Year Walk Review
PCAlso available on iPhone
Year Walk was a sensation when it hit the App Store a year ago. A bold, confident vision of mythology and dread unlike anything seen previously on the the mobile platform, it rightly garnered praise and accolades. Developer Simogo has seen fit to port over the game to PC with some added extras, but the question remained: would a handheld title of this nature - where swipes and gestures were key to solving its secrets - translate as well onto the home gaming platform? Thankfully, the answer is a resounding “yes”.
The practice of year walking is an old Swedish tradition of divination which, legend has it, will allow the walker to possibly see the future. To achieve this goal, they must fast, stay in a darkened room for a day, and not speak, laugh or have any contact with others. At night, they would then walk to a nearby church cemetery, possibly being accosted by spirits and other mystical beings en route who attempted to kill them. If they survived, they would need to navigate around the church in a specific path in order for the secrets of the future to be presented to them.
Simogo has taken this premise and run with it, adding embellishments which incorporate all manner of creatures including mylings, huldra and the brook horse. To reveal how these creatures are involved in the story would be to spoil the surprise, but the narrative - such as it is - favours atmosphere over detail… at least to begin with.
Played for the most part on a purely horizontal and vertical plane, your nameless, voiceless protagonist will wander the forest from east to west and from north to south, searching each area of the map for clues as to how to proceed. A brief encyclopedia, which took the form of a mobile companion app previously, is now included in the game to give you a flavour of the mythic history. That said, other than the shortest of tutorials on how to navigate, you’re pretty much left to work things out for yourself.
Puzzles will be familiar to fans of the “escape the room” genre, although Year Walk transcends these both in scope and surrealism. The entire game is steeped in a black-and-white cinematic grain, adding to the creepy tonality. To call it a horror would be incorrect, although there are a couple of nerve-jangling scares thrown in. These are used sparsely thankfully, with more unsettling imagery being favoured instead. One of the initial puzzles you’ll encounter will be a musical wooden marionette serving a dual purpose which may go unheeded on your first engagement. Like most of the challenges, the game makes clever use of its environment and the compact map (consisting of around thirty to forty screens of various sizes) means that you will never feel too put out by revisiting past locations to discover new secrets.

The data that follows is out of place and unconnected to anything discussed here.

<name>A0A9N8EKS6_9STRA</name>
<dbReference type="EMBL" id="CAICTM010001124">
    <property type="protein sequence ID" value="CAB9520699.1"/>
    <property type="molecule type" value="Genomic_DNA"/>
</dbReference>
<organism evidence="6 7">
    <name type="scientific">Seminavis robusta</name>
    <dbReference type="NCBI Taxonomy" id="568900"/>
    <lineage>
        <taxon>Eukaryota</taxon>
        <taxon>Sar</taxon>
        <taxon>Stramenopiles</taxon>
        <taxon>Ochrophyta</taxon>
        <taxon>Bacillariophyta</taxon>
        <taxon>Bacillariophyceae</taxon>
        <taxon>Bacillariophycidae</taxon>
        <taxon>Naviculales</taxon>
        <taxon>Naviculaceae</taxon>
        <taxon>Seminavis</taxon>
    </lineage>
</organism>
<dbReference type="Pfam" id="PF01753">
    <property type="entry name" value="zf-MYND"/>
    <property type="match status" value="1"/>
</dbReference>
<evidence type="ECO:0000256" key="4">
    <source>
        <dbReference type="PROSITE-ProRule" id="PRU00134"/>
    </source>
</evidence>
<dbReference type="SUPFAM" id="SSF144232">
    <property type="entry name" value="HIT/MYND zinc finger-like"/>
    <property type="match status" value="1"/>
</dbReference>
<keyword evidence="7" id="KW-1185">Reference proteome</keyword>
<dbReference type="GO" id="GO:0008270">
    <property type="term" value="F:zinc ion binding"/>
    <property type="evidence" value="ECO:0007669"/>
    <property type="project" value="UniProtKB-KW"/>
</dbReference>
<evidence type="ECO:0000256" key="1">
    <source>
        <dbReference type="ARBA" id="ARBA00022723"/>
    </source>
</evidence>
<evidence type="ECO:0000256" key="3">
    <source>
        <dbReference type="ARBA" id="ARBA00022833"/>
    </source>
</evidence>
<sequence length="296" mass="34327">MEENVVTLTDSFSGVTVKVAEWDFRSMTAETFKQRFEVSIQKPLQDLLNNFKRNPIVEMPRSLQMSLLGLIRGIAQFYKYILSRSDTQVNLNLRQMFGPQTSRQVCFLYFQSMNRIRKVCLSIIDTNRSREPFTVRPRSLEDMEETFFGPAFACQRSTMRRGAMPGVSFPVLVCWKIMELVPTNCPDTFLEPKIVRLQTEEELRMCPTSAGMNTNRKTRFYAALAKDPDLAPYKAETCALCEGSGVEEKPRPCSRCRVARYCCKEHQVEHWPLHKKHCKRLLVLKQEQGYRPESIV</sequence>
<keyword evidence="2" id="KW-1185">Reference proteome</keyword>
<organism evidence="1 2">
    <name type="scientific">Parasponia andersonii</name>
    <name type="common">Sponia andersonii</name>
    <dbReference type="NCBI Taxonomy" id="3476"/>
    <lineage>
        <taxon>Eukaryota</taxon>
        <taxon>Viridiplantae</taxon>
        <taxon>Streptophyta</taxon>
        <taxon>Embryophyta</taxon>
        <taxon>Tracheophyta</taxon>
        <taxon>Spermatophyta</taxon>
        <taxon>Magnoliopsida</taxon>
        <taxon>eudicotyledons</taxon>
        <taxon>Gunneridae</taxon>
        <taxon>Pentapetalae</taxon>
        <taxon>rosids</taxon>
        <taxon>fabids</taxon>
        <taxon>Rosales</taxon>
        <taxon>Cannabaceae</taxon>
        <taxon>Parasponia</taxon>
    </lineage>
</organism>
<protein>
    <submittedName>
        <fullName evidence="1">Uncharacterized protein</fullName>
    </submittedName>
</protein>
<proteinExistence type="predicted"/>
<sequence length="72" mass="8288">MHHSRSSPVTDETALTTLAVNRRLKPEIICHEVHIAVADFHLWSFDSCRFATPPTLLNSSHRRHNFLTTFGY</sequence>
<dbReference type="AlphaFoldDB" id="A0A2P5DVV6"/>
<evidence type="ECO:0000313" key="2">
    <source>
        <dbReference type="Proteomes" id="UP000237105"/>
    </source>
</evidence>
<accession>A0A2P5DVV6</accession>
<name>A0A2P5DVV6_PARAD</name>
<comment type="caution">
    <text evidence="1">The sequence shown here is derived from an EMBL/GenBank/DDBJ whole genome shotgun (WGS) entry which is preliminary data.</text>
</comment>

Indeed, part of the joy - or terror - of the game is experiencing changes within familiar locales. The subject matter, whilst fictional, doesn’t stray from unpleasantries such as drowning, child murder, and other nightmarish visions; playing Year Walk with the lights off at night is most definitely recommended for those with hardy constitutions. As with any game that wants to effectively mess with your psyche, the aural accompaniment needs to be perfectly pitched and here is no exception. The ambient soundtrack not only sets the eerie mood as you wander through the frosty, barren landscape, but also offers interactivity via some music-driven puzzles. The spot effects are equally important, providing the right level of squelching and chittering to match the blood and screams.
The translation from mobile to PC is also largely successful, and whilst the keyboard and mouse combination may not feel as immersive as swiping at the environment and interacting directly with the puzzles using your fingers, being able to experience the game on a larger screen more than makes up for it. Additions such as the new hint system have been aimed at the less patient and may annoy purists, although there is nothing forcing you to use it and the hints do start off fairly obscure (one example: “She holds the key. Follow her song.”) and become direct but never too explicit. The map system is also welcome, especially since the landscape can feel quite samey in its monochrome coldness. Puzzles won’t take particularly long for all but the most casual player to solve, and the whole thing can easily be wrapped up in under three hours, but Steam achievements serve to offer further rewards should you decide to decipher their ambiguous meanings.
Overall though, the beauty of Year Walk is in its discovery. For the first time in a while we found ourselves making notes on paper whilst playing, recalling the halcyon days of text adventures. The way in which the puzzles ultimately tie into the game’s main themes will elicit nods and smiles of admiration for their subtlety if not their execution, with many being variations on Simple Simon. Observation is key though, and you won’t find recordings or journals dotted around the landscape filling in the gaps, a trope lazily employed by so many other titles. One journal is present and it is an important one, but its relevance won’t be discovered until late on. Even then the game’s finale serves as a puzzle, taking a much-deserved curtain call and tying up the loose ends for those patient enough to pay attention.
It’s heartening to see a crossover of a more niche mobile title onto the PC platform, especially one which brings such atmosphere and creativity to the fore. For under five quid, Year Walk is a steal, and we hope it is successful enough to encourage other indie developers to tread the same path, whilst fervently praying for Simogo to port over their other hit title - Device 6 - in the near future. Given the confidence oozing from this release, they’d be crazy not to.